With an idea originating from a TEDxHyderabad Salon on Civic Responsibility in 2016, a passionate group of volunteers, water experts and rainwater harvesting professionals embarked on a major drive to get 10K borewell recharge structures built in Hyderabad.
While the city progresses forward in technology and development, we unfortunately are progressing backwards in creating sustainable resources for the future us and it is clearly evident in the increasing scarcity of water availability in many areas in the city at present. Statistics show that more than 10000 new bore-wells are drilled every year in the city in addition to the already existing over 25 lakh borewells; out of which 50 percent are either defunct or dried up. Alarmingly, we are also staring at the problem of bore-wells stopping to yield water completely in some years due to lack of proper storage of rainwater to be stored or be absorbed into the soil. The predominant topography of the city is sloping rocky terrain of grey and pink granites dotted with small hills of the Deccan Plateau region. As of 2016, the groundwater level was at 15.6 MBGL (meters below ground level), which is of very huge concern to be addressed.
It is the need of the hour to restore and recharge the dried-up bore-wells through rainwater without further drilling, digging, breaking of walls, or construction. The community event, TEDxHyderabad Salon in 2016 paved way for the idea in conversation with ‘Smaran’, an NGO working for water and soil conservation. Simply put, the process involves channelizing rainwater hitting the rooftops through a four-inch pipe into the dwelling’s sump through a filter or directly into the bore. The data from Central Groundwater Board reports that the average level of the groundwater table in Greater Hyderabad was anywhere between 10 meters and 20 metres; while in areas close to the Musi river it was around five metres, in places like Banjara Hills and Jubilee Hills it was between 30 and 40 metres. So, all it requires is one rainy season to recharge the bores.
With statistics and plan in hand, the non-profit, Society for Advancement of Human Endeavour (SAHE), a community partner of the TEDxHyderabad events together with the NGO Smaran and the Hyderabad Software Exporters Association (HYSEA) designed the initiative ‘Save 10k Bores‘ with a focused aim to charge up the bore-wells in the city.
The detailed plans and resources were made available on SAHE’s website, with cost effective models for each of small homes, apartments, and gated communities. Small homes need only one plumber, four hours and Rs. 15000 to restore the defunct or dried up bore-wells as reported on the website to replenish and recharge their bores every rainy season.
With an active social media campaign and several enthusiastic community volunteers involvement, the initiative was able to restore around 150 of bore-wells in the city and is focused to achieve better results in this coming year. Due to rains and better groundwater harvesting methods through this initiative the level currently stands at 8.60 MBGL. Though, a good statistic, there is still need for improvement due to consistent rise in demand for water; a problem which Save 10k Bores initiative is trying to solve.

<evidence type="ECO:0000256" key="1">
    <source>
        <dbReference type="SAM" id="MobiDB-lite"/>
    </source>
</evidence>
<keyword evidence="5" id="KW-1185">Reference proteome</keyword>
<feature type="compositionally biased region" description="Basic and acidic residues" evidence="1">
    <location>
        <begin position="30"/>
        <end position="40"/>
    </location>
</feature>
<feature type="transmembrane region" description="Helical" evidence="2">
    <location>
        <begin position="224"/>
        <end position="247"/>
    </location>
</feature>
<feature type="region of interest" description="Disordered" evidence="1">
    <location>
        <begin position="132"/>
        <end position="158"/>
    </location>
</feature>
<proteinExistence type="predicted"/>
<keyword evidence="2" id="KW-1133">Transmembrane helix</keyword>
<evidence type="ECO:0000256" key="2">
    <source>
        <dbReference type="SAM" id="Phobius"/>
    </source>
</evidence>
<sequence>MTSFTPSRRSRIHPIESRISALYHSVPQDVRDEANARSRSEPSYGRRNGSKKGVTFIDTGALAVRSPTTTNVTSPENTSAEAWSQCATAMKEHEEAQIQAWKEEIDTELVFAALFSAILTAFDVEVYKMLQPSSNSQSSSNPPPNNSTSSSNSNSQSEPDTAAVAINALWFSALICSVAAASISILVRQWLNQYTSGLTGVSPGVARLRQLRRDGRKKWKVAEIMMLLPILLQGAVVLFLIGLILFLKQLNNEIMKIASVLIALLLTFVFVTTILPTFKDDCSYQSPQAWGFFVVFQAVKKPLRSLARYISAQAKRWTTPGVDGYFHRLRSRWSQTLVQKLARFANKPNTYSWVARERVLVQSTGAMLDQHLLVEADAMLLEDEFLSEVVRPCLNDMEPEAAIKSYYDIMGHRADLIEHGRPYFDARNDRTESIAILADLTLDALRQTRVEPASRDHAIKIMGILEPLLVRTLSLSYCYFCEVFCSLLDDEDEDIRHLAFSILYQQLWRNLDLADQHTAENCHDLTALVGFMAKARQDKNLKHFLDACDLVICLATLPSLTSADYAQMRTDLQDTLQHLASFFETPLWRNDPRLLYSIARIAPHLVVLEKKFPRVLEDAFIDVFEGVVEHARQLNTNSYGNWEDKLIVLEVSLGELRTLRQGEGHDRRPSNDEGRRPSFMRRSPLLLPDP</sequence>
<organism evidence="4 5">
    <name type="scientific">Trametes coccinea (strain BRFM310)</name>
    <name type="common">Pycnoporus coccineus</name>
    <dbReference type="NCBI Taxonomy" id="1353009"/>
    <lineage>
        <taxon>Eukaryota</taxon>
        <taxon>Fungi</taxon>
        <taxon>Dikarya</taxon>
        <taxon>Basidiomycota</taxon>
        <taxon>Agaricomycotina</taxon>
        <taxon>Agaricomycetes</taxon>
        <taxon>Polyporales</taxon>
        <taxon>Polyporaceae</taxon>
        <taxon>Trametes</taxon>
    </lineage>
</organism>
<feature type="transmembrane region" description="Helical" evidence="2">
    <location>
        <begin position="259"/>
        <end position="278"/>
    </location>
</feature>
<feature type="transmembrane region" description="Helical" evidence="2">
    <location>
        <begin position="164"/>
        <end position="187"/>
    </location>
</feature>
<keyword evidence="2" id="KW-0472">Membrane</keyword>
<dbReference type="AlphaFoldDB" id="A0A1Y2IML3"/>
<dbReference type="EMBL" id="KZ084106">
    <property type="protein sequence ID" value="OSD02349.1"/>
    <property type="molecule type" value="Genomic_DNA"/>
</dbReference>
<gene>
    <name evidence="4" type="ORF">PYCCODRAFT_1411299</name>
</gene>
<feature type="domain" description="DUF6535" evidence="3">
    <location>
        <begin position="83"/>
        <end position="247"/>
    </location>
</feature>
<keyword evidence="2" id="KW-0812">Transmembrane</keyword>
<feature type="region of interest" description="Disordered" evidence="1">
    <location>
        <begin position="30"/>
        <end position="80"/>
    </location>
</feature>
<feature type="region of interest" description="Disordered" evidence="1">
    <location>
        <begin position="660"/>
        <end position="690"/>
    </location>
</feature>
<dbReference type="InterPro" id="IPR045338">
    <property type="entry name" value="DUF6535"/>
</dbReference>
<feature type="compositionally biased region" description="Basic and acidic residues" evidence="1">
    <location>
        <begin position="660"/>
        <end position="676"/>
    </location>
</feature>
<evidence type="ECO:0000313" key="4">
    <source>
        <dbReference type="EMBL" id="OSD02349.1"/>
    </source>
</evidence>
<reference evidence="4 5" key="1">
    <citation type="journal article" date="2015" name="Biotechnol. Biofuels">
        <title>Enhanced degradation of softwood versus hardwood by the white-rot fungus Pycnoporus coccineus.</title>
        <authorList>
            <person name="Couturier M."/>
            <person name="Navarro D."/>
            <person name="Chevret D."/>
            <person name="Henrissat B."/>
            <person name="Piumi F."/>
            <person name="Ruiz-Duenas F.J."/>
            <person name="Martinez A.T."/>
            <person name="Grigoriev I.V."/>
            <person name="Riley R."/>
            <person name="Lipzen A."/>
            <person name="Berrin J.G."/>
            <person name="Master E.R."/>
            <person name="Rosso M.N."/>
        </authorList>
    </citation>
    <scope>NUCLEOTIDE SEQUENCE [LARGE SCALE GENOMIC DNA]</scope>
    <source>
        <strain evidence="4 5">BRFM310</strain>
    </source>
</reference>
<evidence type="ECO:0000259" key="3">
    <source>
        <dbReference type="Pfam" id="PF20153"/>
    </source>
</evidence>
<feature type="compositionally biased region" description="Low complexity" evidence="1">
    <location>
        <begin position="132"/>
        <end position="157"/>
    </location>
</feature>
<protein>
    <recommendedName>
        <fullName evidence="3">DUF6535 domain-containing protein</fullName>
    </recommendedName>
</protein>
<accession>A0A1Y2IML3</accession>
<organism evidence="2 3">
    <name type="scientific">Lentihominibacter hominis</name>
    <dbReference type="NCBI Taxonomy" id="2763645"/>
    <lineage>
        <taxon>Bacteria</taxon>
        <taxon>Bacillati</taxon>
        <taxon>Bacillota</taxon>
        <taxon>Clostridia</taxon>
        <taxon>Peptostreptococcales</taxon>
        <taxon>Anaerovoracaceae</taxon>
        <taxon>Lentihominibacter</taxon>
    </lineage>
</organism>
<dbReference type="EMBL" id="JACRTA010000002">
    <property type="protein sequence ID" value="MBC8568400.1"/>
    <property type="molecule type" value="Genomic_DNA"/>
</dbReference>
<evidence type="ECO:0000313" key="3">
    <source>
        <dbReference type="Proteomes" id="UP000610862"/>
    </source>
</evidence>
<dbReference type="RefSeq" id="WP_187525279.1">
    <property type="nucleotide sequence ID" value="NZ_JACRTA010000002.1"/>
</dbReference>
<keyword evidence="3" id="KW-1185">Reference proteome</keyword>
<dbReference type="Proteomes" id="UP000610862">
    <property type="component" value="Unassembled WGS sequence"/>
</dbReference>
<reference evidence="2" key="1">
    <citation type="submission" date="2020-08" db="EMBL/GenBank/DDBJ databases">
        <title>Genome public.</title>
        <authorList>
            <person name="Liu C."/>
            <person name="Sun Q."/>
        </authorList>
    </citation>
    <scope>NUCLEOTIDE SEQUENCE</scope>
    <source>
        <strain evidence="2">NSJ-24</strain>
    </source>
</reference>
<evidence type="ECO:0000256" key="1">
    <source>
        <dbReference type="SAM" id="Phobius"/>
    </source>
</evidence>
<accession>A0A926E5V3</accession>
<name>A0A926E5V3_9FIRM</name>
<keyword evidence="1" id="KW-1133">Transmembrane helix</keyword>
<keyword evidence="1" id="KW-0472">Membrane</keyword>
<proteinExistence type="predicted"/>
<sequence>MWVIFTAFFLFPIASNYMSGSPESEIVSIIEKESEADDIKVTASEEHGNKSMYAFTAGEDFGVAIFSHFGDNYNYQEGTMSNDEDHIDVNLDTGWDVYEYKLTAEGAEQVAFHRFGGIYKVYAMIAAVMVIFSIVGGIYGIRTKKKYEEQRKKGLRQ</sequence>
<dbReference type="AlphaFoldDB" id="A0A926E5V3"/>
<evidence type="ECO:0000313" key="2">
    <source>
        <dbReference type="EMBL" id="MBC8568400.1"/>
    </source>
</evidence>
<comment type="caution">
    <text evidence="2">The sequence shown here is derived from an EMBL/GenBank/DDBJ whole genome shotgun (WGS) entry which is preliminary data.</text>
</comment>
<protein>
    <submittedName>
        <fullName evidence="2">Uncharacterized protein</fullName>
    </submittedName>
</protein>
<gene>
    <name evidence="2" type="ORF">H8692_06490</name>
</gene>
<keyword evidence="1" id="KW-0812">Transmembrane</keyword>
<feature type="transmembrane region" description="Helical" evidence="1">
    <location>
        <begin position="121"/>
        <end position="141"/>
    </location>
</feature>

The Salon was again organised in May 2017, with a focused goal to take this initiative forward for not just borewells but also to revive other water bodies in and across the city.
On that note, this talk by David Sedlak, which was screened at the event, shares four practical solutions to tackle the ongoing urban water crisis by shifting our water supply towards new, local sources of water and create a system that is capable of withstanding any of the challenges climate change may throw at us in the coming years.
In the event thought leader from various disciplines were invited to form a call-of-action to further the initiative with help of the attendees and the community.
The discussion lead to following outcomes and ideas for further water conservation:
Just a few weeks after the event, several NGOs and volunteer groups have come together to to align and amplify efforts towards lake conservation and greening. These groups will work with GHMC and Irrigation Department to identify 62 lakes in Serilingampally area as the initial target to restore and conserve.
With the first month of starting the above stated initiative, nicknames “Live the Lakes’, the community took bold steps to ensure their work has tremendous progress. Starting with three lakes: Kudikunta (beyond Chirec School, Kondapur), Gopi Cheruvu (beyond Doyens, Lingampally) and Regula Kunta (at Deeptisri Nagar, Miyapur), the volunteers identified the communities and associations in each of these areas and got them fully engaged. GHMC DC & JC were taken to the lake to discuss with the communities on treatment of sewage and securing the lake through fencing and binding strengthening efforts. In the days that followed, the community of Kudikunta lake successfully took up a lake cleanup drive and GHMC completed the fencing around the lake. The Doyens association and nearby slum community are jointly working on the water treatment and cleaning of Gopi Cheruvu. Media coverage to this event ensured that many other communities in the city take up work in their areas of the city. Now, companies like Greenko had come forward to support their initiave on green drive and tree translocation efforts
With the community engagement through small yet impactful events like these which play a key role in creating a sustainable future for the city, it is indeed a fortunate time for Hyderabad to be hopeful again.